“We’re going to take the bids, and ideally negotiate to the number that we think it should be at,” Sander said. After that, the parties will revisit the issue of possible cost overruns. The MTA remains opposed to bearing the brunt of higher costs on the 7 line extension. But by “working collaboratively with the city,” Sander continued, “I’m optimistic that we will get there.”

    Sander said Doctoroff has stressed the subway extension’s value to the Hudson Yards area. The city is still finalizing its $500 million purchase of rail yards there from the transit agency. “That is extremely important to the MTA capital program,” Sander said. “I think we want to try and move forward in a positive way, and we are committed to try and make the 7 happen.”

  11. #86
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    they better get this going, Thuis is the most important transit project ( in my opinion) since the built the first subway line. Without this 20-30 million sf of space will not be built and that whole area will be left vacant

  12. #87

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    I must respectfully disagree with that notion. While the extension of the 7 Line is certainly important, I would say the construction of the Second Avenue Line is of far greater importance. The east side of Manhattan is only served by one line and its capacity is reaching the breaking point. The construction of that line will ease the strain on our system by adding a second line.

    The extension is certainly of vital importance, but not as great. I would consider a close second however. Adding to the existing public transportation infrastructure is certainly a good thing. Expanding the line to that area would certainly help spur development in that section of Manhattan.

  13. #88

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    I agree with klig6.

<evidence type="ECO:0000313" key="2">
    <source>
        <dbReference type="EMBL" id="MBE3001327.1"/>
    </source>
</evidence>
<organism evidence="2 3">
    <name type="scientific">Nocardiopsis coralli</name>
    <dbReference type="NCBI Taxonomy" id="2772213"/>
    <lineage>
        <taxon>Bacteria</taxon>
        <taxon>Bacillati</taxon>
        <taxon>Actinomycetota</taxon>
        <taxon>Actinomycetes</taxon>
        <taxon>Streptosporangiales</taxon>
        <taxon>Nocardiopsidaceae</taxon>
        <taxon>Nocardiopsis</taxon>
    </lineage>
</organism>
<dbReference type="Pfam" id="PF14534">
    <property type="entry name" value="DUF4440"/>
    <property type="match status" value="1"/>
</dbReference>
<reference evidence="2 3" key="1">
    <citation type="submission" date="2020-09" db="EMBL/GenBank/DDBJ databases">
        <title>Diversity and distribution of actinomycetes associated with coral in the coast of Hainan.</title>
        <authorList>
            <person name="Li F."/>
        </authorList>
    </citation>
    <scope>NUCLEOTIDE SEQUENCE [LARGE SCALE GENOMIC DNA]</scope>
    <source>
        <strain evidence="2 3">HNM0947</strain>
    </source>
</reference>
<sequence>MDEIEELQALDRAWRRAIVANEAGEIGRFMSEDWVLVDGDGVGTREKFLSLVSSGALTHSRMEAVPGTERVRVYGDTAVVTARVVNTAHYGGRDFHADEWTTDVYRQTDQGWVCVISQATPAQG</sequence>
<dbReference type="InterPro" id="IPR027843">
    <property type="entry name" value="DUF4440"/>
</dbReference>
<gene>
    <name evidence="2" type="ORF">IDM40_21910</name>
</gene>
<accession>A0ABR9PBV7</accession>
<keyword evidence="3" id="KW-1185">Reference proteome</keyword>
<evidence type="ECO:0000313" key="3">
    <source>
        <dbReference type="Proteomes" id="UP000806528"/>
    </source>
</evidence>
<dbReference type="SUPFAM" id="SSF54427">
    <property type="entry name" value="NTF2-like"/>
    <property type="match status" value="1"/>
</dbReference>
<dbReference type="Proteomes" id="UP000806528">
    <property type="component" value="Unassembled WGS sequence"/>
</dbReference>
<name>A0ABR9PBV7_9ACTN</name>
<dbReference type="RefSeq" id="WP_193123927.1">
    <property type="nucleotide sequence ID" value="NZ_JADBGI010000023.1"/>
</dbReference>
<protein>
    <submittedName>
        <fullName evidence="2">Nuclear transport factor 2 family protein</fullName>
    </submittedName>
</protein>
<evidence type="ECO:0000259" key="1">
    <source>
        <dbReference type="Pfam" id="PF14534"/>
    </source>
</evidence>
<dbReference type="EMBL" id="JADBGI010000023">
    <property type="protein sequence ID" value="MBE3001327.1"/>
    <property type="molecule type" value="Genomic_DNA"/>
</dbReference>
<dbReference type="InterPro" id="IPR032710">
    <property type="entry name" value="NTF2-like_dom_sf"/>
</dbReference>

Subway capital projects pay their debt by the economic development they spark.

    The SOS is important, but it won't have the same economic impact as the #7. Without it, the railyards don't get developed, and a prime source of revenue is lost. With rising costs and many more years to complete, the SOS is going to be under a lot of pressure to secure continued funding.

  14. #89
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    Quote Originally Posted by MonCapitan2002 View Post
    I must respectfully disagree with that notion. While the extension of the 7 Line is certainly important, I would say the construction of the Second Avenue Line is of far greater importance. The east side of Manhattan is only served by one line and its capacity is reaching the breaking point. The construction of that line will ease the strain on our system by adding a second line.

    The extension is certainly of vital importance, but not as great. I would consider a close second however. Adding to the existing public transportation infrastructure is certainly a good thing. Expanding the line to that area would certainly help spur development in that section of Manhattan.

    You have points about the 6 train, and as someone that has taken it for 10 plus years, I want second ave built as well for that reason. However the second ave extension does not help spark development or enable a area that currently is desolate and the last "frontier" to change. If i was in-charge of MTA seven train would be of more importance.

    If i was a betting man, id say that online the first phase of second gets built, which is the area of most overcrowding and then thats it. I doubt you will ever see it go all the way to Hanover Square

  15. #90

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    SAS wins by a long shot. The Lex is at the point where I would say it's dangerous. The 7 will yield more all around benefit, but in terms of NECESITY, I think SAS wins. Good news, the first SAS contract was signed today, finally